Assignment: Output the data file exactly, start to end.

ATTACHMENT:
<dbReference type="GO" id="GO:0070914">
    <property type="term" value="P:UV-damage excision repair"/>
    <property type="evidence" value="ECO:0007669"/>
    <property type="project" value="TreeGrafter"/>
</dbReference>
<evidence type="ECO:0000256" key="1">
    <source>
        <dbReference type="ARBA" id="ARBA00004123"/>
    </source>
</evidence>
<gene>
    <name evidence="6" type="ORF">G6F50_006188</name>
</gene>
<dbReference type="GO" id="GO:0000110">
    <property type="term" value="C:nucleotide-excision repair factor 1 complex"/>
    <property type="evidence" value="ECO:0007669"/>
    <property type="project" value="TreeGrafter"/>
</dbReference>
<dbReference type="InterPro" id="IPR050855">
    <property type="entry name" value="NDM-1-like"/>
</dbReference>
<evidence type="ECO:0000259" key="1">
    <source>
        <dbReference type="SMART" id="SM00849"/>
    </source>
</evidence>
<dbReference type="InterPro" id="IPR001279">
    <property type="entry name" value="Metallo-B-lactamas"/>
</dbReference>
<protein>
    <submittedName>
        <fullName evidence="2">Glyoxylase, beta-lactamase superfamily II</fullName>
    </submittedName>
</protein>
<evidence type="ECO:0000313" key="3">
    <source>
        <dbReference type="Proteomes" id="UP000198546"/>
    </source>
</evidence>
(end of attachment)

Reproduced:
<dbReference type="GO" id="GO:0070914">
    <property type="term" value="P:UV-damage excision repair"/>
    <property type="evidence" value="ECO:0007669"/>
    <property type="project" value="TreeGrafter"/>
</dbReference>
<evidence type="ECO:0000256" key="1">
    <source>
        <dbReference type="ARBA" id="ARBA00004123"/>
    </source>
</evidence>
<gene>
    <name evidence="6" type="ORF">G6F50_006188</name>
</gene>
<dbReference type="GO" id="GO:0000110">
    <property type="term" value="C:nucleotide-excision repair factor 1 complex"/>
    <property type="evidence" value="ECO:0007669"/>
    <property type="project" value="TreeGrafter"/>
</dbReference>
<dbReference type="InterPro" id="IPR050855">
    <property type="entry name" value="NDM-1-like"/>
</dbReference>
<evidence type="ECO:0000259" key="1">
    <source>
        <dbReference type="SMART" id="SM00849"/>
    </source>
</evidence>
<dbReference type="InterPro" id="IPR001279">
    <property type="entry name" value="Metallo-B-lactamas"/>
</dbReference>
<protein>
    <submittedName>
        <fullName evidence="2">Glyoxylase, beta-lactamase superfamily II</fullName>
    </submittedName>
</protein>
<evidence type="ECO:0000313" key="3">
    <source>
        <dbReference type="Proteomes" id="UP000198546"/>
    </source>
</evidence>